• Also on the Brazilian elections, Michael Shifter offers an interesting analysis of the race in Foreign Policy. While both Neves and Rousseff have hurled accusations of corruption and nepotism at each other in the past three face-to-face debates, Shifter claims there has been relatively little discussion of their policy differences. This, he says, is due to the fact that there are remarkably few differences between the two, and their divisions “are more like those between Old Labour and New Labour in Britain.”
  • In an op-ed in today’s New York Times, Folha columnist Antonio Prata criticizes what he sees as his compatriots’ collusion with everyday corruption and low-level tax evasion schemes, even as they criticize politicians for more egregious versions of the same actions.
  • Panama has suspended a Supreme Court justice accused of using his proximity to former President Ricardo Martinelli to his own economic benefit, charges that have been bolstered by the revelation that he owns multiple luxury apartments that are seemingly outside his official pay range.
  • Analyst James Bosworth takes a look at Venezuelan President Nicolas Maduro’s flagging popularity, with a new Datanalisis poll showing that 30 percent approve of his administration and 68 percent do not. Even more telling is the fact that 82 percent of Venezuelans say the country is not heading in a positive direction.
  • In an update of the race for OAS Secretary General, yesterday the government of Argentina officially endorsed Uruguayan Foreign Minister Luis Almagro for the job, El Observador reports. Argentina joins Chile, Brazil, Paraguay and -- of course -- Uruguay, meaning the entire Southern Cone is united behind the candidate.
  • The local chapters of international anti-corruption watchdog Transparency International voted over the weekend to elect the group’s next head, choosing Peruvian lawyer José Ugaz over French businessman Pascal Lamy. Ugaz received an endorsement from The Economist last week, which characterized him as the bolder choice of the two candidates, representing “the activist approach.”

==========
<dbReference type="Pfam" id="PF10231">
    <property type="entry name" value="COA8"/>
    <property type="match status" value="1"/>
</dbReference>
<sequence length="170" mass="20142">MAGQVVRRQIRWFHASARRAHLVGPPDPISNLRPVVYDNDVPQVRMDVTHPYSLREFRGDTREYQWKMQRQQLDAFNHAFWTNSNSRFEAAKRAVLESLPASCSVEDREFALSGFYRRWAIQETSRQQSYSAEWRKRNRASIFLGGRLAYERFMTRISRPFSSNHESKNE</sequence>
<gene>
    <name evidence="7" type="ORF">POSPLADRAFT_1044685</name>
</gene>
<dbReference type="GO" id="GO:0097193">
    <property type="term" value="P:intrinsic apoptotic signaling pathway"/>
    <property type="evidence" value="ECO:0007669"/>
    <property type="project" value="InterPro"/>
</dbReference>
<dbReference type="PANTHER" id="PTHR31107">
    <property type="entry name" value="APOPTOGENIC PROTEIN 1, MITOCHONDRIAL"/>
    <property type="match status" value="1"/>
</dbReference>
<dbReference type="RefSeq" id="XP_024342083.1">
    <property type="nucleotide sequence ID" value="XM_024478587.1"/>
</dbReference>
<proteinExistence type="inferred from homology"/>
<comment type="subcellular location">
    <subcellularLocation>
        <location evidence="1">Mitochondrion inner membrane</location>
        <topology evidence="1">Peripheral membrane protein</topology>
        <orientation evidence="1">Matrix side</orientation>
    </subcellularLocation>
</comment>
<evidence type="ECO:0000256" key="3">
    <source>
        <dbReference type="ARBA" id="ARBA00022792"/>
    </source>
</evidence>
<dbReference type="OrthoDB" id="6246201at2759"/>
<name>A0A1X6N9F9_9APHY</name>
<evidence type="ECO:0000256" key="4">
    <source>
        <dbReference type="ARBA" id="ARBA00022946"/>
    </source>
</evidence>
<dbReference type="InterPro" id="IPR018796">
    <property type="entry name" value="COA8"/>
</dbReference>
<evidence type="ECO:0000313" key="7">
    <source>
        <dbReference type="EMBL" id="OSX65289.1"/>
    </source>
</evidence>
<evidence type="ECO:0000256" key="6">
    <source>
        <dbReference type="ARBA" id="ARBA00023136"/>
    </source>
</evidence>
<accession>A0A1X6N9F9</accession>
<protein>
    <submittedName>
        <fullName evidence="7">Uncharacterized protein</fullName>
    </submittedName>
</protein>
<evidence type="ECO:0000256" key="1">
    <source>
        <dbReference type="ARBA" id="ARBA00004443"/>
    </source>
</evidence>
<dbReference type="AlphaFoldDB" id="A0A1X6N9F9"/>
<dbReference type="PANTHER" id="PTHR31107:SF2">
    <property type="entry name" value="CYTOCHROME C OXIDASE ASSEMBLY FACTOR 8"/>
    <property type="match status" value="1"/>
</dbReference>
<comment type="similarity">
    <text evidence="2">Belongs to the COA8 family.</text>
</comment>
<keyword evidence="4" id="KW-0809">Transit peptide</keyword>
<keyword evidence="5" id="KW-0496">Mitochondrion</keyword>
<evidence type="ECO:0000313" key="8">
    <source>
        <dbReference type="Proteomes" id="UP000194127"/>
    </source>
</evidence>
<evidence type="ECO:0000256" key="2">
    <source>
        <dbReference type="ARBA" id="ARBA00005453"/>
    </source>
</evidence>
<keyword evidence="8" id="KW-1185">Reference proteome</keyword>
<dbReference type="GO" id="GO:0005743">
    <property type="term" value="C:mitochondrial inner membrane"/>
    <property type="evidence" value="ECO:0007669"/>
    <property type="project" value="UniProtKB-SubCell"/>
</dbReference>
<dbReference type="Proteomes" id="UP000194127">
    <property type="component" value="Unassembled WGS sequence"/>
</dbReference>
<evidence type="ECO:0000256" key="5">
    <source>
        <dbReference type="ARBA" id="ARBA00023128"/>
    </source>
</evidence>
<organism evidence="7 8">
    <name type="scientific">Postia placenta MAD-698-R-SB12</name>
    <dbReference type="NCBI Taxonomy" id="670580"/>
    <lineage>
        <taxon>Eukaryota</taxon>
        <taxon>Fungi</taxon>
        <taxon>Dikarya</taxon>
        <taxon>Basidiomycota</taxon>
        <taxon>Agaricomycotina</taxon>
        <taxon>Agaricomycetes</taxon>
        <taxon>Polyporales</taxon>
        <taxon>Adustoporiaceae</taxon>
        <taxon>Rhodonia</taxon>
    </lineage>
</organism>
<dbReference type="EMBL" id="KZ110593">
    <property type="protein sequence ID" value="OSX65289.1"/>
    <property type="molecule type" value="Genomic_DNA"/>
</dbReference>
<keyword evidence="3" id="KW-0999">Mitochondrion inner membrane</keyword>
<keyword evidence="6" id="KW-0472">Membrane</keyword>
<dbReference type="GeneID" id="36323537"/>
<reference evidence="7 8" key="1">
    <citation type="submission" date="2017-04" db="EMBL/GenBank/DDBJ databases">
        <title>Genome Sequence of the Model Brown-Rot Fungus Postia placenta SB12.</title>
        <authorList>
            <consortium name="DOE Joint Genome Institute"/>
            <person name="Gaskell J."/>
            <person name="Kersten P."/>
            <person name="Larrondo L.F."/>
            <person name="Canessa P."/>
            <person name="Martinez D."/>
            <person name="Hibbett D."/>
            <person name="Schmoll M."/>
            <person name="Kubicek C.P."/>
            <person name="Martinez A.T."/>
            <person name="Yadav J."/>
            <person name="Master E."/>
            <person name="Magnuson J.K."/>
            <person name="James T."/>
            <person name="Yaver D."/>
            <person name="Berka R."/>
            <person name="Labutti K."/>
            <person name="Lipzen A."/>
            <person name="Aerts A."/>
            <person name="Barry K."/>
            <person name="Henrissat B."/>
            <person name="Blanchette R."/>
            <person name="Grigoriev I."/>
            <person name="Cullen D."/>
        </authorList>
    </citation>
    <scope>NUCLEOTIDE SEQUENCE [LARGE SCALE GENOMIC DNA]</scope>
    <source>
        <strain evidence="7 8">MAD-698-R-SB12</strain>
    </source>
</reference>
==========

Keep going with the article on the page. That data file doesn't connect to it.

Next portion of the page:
• The Miami Herald looks at a planned Clinton Global Initiative event in Miami this December, which former President Bill Clinton is set to unveil later today. The event is slated as an opportunity to reflect on the 20 years since the first Summit of the America, and as a way for policymakers and experts to assess what the next 20 years holds for the Americas.

Monday, October 20, 2014

Bolivia: a ‘Drug Hub’ of the Americas?

While the United States criticizes Bolivia for permitting coca cultivation for cultural and medicinal purposes, authorities there have held up record-low levels of coca growth as proof that the Andean country has adopted an unorthodox but successful approach to fighting drug trafficking.  

However, critics of Bolivia’s “coca yes, cocaine no” policy have responded by pointing to the prevalence of corruption and a rise cocaine smuggling networks. In a stimulating new investigation that is sure to fuel such arguments, InSight Crime’s Jeremy McDermott asserts that the country is becoming a “center for drug trafficking in South America,” a “fertile ground” for transnational organized crime.

The InSight Crime investigation, published to coincide with Bolivia’s October 12 general election, is the result of a recent visit to the country. There, McDermott spoke with Bolivian drug czar Sabino Mendoza, who asserted that the government of Evo Morales is effectively responding to the transnational criminal threat.  A Santa Cruz trafficker familiar with the country’s underworld disagreed, however, describing the ease with which judges and police can be bribed -- even contracted -- by criminal groups.